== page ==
Dacey, D.M. (1989). Axon-bearing amacrine cells of the macaque monkey retina. Journal of Comparative Neurology 284, 275293.CrossRefGoogle ScholarPubMed
Dacey, D.M. (1993). The mosaic of midget ganglion cells in the human retina. Journal of Neuroscience (in press).CrossRefGoogle ScholarPubMed
Dacey, D.M. & Brace, S. (1992). A coupled network for parasol but not midget ganglion cells of the primate retina. Visual Neuroscience 9, 279290.CrossRefGoogle Scholar
Dacey, D.M. & Petersen, M.R. (1992). Dendritic-field size and morphology of midget and parasol ganglion cells of the human retina. Proceedings of the National Academy of Sciences 89, 96669670.CrossRefGoogle ScholarPubMed
Dacey, D.M., Petersen, M. & Allen, K. (1991). Beyond the midget and parasol ganglion cells of the human retina. Investigative Ophthalmology and Visual Science (Suppl.) 32, 1130.Google Scholar
de Monasterio, F.M. & Gouras, P. (1975). Functional properties of ganglion cells of the rhesus monkey retina. Journal of Physiology (London) 251, 167195.CrossRefGoogle ScholarPubMed
De Monasterio, F.M. (1978). Properties of ganglion cells with atypical receptive-field organization in retina of macaques. Journal of Neurophysiology 41, 14351449.CrossRefGoogle ScholarPubMed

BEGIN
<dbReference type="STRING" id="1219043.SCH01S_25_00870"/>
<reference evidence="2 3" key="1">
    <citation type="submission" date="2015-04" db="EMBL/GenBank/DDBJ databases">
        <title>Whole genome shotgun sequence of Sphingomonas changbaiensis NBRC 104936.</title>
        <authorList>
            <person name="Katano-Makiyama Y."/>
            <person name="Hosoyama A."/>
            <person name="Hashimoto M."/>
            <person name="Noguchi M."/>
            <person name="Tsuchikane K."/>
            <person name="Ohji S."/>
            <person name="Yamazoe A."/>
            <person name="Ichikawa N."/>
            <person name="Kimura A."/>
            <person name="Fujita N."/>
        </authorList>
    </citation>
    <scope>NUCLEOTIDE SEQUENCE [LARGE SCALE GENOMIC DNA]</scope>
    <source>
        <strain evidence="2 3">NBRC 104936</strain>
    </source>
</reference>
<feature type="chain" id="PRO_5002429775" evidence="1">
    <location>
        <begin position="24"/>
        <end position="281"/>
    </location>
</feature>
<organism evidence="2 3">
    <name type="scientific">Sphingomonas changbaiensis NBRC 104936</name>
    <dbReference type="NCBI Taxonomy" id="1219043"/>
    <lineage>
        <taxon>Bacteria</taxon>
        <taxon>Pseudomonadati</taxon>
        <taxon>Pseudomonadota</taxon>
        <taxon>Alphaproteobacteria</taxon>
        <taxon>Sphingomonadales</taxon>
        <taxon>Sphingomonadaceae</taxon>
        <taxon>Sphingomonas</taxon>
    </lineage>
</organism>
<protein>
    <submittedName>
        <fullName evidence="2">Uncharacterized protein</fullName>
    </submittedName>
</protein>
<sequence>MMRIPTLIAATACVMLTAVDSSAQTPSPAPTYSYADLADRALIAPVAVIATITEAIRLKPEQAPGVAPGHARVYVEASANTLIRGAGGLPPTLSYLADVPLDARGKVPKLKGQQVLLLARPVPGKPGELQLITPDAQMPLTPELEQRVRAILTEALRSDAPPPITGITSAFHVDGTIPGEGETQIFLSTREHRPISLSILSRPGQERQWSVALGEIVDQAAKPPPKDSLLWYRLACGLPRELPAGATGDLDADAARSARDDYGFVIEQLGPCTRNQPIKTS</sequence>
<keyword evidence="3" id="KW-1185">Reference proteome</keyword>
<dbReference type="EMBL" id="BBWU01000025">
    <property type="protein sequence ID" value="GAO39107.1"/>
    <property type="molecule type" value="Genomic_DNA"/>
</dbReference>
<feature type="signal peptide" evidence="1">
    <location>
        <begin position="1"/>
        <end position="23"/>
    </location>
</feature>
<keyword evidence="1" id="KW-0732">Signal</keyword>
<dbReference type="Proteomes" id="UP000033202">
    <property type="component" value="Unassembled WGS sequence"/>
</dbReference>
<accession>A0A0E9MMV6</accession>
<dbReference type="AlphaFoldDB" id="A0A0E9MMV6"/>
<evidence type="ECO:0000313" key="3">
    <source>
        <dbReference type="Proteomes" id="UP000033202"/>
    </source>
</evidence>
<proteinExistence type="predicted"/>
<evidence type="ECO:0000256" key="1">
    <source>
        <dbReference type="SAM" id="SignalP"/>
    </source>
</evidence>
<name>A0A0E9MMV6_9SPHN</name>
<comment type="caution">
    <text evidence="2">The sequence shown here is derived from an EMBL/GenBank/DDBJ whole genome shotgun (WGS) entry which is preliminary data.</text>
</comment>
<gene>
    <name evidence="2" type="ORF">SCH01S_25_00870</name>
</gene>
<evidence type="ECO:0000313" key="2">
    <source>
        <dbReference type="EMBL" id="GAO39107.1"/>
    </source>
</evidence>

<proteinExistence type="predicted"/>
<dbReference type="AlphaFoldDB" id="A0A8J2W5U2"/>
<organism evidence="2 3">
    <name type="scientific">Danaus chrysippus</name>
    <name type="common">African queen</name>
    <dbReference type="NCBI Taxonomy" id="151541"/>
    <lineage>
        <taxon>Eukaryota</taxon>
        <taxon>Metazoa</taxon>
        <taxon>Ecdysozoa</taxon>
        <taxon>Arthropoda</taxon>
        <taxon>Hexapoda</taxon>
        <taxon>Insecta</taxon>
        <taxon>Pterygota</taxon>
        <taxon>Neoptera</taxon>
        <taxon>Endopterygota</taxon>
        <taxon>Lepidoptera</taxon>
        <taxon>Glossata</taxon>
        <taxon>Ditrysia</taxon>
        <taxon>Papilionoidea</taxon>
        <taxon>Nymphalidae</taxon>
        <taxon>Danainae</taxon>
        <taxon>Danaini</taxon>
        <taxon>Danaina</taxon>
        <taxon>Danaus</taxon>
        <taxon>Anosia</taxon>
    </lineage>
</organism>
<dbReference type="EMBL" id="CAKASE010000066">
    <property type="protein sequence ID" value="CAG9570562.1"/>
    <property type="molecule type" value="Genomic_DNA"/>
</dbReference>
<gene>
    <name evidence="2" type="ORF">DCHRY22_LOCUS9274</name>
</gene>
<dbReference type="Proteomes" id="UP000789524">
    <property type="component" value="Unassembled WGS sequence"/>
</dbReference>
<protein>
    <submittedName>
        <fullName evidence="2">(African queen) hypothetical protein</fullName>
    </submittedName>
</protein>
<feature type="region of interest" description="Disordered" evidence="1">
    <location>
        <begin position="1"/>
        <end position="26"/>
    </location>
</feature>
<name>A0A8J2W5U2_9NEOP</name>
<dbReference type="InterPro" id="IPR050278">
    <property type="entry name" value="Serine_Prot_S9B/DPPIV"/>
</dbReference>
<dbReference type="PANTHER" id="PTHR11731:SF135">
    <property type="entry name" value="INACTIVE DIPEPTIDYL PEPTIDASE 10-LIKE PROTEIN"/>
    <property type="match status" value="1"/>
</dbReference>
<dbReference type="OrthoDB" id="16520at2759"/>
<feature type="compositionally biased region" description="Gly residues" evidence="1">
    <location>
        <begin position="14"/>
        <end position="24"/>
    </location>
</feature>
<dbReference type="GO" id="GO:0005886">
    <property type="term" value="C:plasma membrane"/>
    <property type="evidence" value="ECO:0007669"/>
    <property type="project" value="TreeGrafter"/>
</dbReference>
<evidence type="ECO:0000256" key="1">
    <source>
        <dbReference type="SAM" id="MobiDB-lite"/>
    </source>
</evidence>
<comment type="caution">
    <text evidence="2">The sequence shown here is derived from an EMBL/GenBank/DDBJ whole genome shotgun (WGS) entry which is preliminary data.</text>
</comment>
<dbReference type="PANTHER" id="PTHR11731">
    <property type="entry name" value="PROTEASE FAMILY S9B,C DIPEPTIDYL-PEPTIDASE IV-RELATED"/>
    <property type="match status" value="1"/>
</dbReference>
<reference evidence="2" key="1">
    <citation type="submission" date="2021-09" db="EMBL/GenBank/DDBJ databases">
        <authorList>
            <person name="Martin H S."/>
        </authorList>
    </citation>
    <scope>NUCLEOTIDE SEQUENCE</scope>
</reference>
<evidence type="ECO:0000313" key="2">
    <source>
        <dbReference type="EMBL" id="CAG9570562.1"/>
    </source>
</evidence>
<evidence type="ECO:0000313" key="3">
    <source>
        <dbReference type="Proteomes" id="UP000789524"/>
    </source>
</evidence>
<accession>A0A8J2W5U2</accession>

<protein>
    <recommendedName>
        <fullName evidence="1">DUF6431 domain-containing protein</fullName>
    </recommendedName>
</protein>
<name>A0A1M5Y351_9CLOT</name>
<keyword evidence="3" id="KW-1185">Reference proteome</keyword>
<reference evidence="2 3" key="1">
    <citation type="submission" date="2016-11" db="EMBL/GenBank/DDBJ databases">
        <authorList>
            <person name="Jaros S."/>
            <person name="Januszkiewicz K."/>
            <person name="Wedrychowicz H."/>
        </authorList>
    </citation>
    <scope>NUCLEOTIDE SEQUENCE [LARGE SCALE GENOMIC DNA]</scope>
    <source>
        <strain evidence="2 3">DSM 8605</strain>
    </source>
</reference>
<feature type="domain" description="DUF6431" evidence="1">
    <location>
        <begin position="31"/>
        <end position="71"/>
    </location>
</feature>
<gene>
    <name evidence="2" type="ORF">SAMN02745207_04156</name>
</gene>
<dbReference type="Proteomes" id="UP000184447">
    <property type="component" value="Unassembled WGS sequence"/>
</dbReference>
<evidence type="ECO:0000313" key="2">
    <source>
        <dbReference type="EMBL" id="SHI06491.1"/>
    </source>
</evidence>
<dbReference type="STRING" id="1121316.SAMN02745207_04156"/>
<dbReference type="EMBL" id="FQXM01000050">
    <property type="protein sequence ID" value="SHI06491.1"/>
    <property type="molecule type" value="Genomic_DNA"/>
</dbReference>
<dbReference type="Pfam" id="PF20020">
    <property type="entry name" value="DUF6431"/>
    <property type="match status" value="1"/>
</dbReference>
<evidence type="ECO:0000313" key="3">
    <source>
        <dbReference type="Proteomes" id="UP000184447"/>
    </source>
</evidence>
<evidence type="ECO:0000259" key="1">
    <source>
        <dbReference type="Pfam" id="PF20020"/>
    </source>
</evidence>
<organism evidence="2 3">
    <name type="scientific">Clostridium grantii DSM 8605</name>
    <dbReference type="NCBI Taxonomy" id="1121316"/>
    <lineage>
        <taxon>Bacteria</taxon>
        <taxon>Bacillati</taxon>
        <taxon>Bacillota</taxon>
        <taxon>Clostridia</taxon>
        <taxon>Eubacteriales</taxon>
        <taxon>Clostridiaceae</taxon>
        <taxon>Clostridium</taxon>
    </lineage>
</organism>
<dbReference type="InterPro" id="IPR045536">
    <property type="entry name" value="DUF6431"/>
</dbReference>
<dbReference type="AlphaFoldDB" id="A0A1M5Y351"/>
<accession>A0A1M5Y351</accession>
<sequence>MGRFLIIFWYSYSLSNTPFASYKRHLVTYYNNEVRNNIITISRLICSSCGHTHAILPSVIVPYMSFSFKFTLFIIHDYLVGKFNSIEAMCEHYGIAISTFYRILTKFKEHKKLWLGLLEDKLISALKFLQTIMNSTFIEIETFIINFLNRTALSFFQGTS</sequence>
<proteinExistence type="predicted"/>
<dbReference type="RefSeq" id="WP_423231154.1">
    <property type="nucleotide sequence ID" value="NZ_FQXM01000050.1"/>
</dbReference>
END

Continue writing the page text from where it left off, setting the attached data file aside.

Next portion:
De Monasterio, F.M. (1979). Asymmetry of ON and OFF pathways of blue-sensitive cones of the retina of macaques. Brain Research 166, 3948.CrossRefGoogle Scholar
Derrington, A.M., Krauskopf, J. & Lennie, P. (1984). Chromatic mechanisms in lateral geniculate nucleus of macaque. Journal of Physiology 357, 241265.CrossRefGoogle ScholarPubMed
De Valois, R.L., Abramov, I. & Jacobs, G.H. (1967). Single-cell analysis of wavelength discrimination at the lateral geniculate nucleus in the macaque. Journal of Neurophysiology 30, 415433.CrossRefGoogle ScholarPubMed
Drasdo, N. & Fowler, C.W. (1974). Nonlinear projection of the retinal image in a wide-angle schematic eye. British Journal of Ophthalmology 58, 709714.CrossRefGoogle Scholar